Photo: KateyBate / Flickr, CC
Millennial Media, a mobile ad network, reported its Q2 2012 earnings, and it was the same old story: Big growth in revenues, but no profits.Right now it costs Millennial more to serve ads than it makes selling them.
This, of course, is a classic example of the debate between scale and profits in the mobile ad world. Lots of companies, like Millennial, Nexage, and Crisp, believe that it is much more important to “scale up” now and grab as much of the market as possible. Later, when the category has consolidated and solidified, companies can wean themselves from investor capital and think about operating profits.
Critics—like me—note that scale does not necessarily lead to profits, and that venture funds and shareholders may be throwing cash at companies whose business models are actually dysfunctional.
If the latter case proves to be true, it would suggest we’re in an ad-fuelled bubble.
Pretty much everyone in mobile advertising agrees that the business feels a lot like the web ad business did back in 1997, right before the dot com crash.
These are the spooky parallels:
- There’s a lot of money rushing in to a category that isn’t yet very effective or pretty to look at when it comes to ROI.
- There are a lot of small companies with silly, misspelled names (Kiip? Fiksu? Ipsh?).
- There are a lot of companies whose business models are unproven (Pandora, Millennial, Velti).
- The mantra in the ’90s was, “we’ll get the audience first and figure out how to monetise it later.” Today, it’s “we’ll scale up first and get the profits later.”
- And then there are the visuals: I’m seeing a lot of vanity real estate rentals (does everyone need to be in Manhattan?), a lot of overly designed business cards (someone handed me a circular one once) and a lot of parties with open bars.
These were the ides of the apocalypse in the late 1990s, too.
There are also too many companies.
Look at those insane Lumascape charts of the social media marketing landscape and the mobile advertising landscape. They can’t all survive. If the “scale” people are correct, then by definition a lot of these companies have been created with the sole purpose of being sold and consolidated into larger companies.
The main difference between then and now is that many of these companies do have real revenues with real clients. But unless they can eventually show real profits they are ultimately doomed.
It’s not clear that scale does equal profits. Millennial is one of the larger mobile ad providers. Here are its revenues vs. its expenses:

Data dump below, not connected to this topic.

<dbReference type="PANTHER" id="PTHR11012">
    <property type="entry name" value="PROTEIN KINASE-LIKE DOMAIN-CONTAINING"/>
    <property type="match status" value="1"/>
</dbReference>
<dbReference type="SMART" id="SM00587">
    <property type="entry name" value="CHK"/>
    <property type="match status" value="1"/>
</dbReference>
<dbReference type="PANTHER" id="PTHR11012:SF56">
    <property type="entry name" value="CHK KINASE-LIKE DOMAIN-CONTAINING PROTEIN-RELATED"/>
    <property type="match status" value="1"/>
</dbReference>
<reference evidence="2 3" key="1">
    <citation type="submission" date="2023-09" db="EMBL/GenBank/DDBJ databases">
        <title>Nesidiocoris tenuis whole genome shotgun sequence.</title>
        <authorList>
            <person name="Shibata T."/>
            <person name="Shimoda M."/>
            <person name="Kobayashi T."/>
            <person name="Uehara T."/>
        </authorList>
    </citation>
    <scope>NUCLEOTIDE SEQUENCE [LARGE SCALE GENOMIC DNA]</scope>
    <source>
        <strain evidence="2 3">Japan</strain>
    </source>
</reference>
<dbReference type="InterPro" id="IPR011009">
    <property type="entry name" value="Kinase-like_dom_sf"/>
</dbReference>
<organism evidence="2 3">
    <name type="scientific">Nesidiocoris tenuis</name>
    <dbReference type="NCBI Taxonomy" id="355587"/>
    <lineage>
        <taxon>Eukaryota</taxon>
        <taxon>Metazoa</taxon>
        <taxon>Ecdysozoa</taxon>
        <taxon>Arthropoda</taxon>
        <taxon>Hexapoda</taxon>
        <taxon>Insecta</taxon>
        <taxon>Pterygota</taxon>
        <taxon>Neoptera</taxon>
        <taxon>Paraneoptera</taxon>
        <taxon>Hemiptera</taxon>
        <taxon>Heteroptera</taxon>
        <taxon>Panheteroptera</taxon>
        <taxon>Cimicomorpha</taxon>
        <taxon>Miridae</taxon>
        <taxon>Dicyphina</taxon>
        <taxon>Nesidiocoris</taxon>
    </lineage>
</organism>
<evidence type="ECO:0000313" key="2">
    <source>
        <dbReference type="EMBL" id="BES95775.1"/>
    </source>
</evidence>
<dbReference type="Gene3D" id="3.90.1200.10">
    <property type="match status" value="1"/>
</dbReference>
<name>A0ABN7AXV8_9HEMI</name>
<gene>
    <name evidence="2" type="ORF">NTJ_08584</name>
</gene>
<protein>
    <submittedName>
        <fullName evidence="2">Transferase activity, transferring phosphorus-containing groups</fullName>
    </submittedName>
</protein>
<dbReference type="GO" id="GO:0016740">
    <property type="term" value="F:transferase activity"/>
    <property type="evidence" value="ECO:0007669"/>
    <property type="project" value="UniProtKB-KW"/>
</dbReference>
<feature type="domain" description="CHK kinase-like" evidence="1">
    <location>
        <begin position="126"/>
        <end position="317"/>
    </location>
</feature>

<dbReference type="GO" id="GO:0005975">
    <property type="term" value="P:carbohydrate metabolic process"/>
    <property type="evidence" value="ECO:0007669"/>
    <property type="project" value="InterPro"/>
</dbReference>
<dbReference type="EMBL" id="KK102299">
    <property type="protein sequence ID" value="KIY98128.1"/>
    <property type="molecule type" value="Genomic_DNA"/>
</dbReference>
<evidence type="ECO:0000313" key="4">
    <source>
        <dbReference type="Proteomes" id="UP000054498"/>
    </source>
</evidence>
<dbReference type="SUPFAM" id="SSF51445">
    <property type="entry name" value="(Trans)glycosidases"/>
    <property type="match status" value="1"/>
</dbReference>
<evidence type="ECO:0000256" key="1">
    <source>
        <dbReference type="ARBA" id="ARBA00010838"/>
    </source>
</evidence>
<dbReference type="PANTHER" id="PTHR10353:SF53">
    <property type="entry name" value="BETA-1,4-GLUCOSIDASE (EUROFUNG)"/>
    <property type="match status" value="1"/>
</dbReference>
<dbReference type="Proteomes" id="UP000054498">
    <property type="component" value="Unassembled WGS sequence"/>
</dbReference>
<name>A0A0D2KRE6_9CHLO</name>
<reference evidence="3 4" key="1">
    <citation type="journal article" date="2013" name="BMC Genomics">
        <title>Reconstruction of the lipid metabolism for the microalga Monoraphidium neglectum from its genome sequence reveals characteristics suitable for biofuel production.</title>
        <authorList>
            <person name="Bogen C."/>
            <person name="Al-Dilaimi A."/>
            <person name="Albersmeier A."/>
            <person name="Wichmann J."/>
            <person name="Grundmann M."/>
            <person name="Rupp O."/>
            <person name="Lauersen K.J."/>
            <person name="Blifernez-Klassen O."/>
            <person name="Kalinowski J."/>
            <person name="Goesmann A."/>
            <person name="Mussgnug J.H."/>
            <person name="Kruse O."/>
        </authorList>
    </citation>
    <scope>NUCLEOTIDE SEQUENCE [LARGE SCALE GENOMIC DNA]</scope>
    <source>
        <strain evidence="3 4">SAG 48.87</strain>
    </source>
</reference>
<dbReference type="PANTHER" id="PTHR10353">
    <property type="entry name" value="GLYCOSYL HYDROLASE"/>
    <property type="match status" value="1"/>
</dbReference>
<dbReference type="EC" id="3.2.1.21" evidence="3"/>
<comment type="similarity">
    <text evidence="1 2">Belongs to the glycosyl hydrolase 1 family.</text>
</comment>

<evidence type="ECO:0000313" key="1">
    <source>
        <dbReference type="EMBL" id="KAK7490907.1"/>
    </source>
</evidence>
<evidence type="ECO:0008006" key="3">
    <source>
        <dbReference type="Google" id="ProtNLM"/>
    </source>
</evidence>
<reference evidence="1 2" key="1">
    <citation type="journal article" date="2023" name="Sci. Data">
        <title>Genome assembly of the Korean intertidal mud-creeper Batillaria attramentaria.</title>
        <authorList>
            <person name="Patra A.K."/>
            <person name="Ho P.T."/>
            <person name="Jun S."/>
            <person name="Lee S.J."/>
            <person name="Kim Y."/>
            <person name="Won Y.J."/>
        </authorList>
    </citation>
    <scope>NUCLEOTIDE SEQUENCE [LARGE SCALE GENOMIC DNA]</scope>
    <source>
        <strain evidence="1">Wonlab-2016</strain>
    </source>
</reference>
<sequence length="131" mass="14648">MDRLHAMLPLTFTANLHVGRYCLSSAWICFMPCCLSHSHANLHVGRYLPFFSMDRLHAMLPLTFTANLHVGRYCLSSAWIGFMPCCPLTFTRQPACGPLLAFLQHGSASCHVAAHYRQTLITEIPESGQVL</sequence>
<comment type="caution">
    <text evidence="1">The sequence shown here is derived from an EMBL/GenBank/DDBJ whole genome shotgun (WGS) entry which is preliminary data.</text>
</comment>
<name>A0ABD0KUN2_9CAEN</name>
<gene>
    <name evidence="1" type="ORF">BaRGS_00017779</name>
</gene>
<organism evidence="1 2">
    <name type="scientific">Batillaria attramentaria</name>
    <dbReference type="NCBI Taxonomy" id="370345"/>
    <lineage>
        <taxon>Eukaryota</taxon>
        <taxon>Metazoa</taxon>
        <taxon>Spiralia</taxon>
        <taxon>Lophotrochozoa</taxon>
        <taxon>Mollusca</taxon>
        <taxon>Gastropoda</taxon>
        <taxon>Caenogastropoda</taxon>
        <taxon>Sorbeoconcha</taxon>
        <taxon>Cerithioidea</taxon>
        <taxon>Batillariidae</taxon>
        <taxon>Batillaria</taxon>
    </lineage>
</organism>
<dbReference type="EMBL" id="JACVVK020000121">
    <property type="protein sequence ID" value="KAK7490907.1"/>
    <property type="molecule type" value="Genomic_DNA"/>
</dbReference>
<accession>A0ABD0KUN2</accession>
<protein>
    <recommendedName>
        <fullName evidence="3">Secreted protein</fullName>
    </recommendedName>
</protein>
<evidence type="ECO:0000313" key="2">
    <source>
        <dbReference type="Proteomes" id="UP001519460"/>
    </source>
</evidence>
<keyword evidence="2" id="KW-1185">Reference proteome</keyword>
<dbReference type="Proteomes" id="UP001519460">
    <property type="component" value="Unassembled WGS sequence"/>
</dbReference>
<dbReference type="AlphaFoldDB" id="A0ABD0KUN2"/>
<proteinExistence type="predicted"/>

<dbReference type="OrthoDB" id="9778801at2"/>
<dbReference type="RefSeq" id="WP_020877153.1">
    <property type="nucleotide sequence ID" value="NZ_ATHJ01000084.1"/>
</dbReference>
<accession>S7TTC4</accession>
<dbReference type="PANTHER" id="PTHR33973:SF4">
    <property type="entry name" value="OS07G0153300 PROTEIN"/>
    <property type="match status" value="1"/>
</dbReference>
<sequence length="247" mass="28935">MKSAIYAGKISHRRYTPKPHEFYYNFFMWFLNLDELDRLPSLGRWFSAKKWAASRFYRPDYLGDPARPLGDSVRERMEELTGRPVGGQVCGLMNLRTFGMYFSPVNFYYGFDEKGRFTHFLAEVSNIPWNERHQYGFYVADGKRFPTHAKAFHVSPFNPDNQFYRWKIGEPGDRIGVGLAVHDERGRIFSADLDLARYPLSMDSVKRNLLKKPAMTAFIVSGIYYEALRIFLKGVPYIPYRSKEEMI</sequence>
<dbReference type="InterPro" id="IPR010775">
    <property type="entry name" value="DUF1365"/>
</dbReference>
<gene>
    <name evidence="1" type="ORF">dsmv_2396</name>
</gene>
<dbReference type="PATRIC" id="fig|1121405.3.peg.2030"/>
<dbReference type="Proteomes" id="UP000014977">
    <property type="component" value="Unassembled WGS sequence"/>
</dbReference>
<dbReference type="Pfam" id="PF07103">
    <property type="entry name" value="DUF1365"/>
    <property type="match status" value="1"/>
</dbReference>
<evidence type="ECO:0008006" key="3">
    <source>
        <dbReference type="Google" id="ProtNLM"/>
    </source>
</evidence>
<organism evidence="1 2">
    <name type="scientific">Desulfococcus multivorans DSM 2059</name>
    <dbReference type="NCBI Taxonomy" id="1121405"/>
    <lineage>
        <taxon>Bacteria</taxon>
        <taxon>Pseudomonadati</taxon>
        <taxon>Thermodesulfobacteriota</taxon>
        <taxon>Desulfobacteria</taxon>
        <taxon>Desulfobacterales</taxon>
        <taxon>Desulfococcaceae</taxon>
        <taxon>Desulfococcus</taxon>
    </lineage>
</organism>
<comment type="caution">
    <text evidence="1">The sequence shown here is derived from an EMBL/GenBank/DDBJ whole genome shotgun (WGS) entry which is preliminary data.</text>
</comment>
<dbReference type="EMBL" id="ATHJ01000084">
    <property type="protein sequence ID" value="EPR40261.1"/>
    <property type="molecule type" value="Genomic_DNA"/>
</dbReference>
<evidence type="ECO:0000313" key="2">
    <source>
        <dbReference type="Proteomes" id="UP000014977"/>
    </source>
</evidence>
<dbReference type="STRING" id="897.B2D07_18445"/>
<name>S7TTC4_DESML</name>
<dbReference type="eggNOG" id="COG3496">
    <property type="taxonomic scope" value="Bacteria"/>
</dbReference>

(Note: For a technical accounting reason, Millennial’s “gross profits” are its actual revenues once the pass-through costs have been extracted. Basically, “gross profits” = “revenues” at Millennial.)
If scale was a friend to Millennial, then the green line should be keeping pace with, and eventually overtaking, the red line. But the opposite is happening. To get those revenues, Millennial had to double both its sales and marketing force, to 100 people, and its tech staff, to 61 people in Q2.
The same thing is going on at Pandora
Pandora booked $100 million in mobile ads sales last year:
So the real question is, just how big do these companies have to get before some sort of profitability emerges?
Certainly, small startups get a free pass. Granted, agreed. All brand new startups need investor funding.
But the big guys need to start proving that they’re not simply destroying value.
Here’s another example: Groupon. The company does 30% of its $560 million in quarterly revenues from mobile platforms, and expects to do 50% in the future. Here’s how profitable it is:
Its operating profit is razor thin, and it has yet to make an actual net profit on the bottom line after taxes and other items. (It reports Q2 earnings on Monday, and may yet prove me wrong.)
So the sceptical case is this: If you can’t get to profitability in a mobile ad business when your company is taking in $2 billion a year in revenues, just when is this scale advantage going to kick in?
And if it were to become widely agreed upon that mobile advertising is simply too small for companies to operate profitably in, then there’s only one fate for this bubble: Pop!
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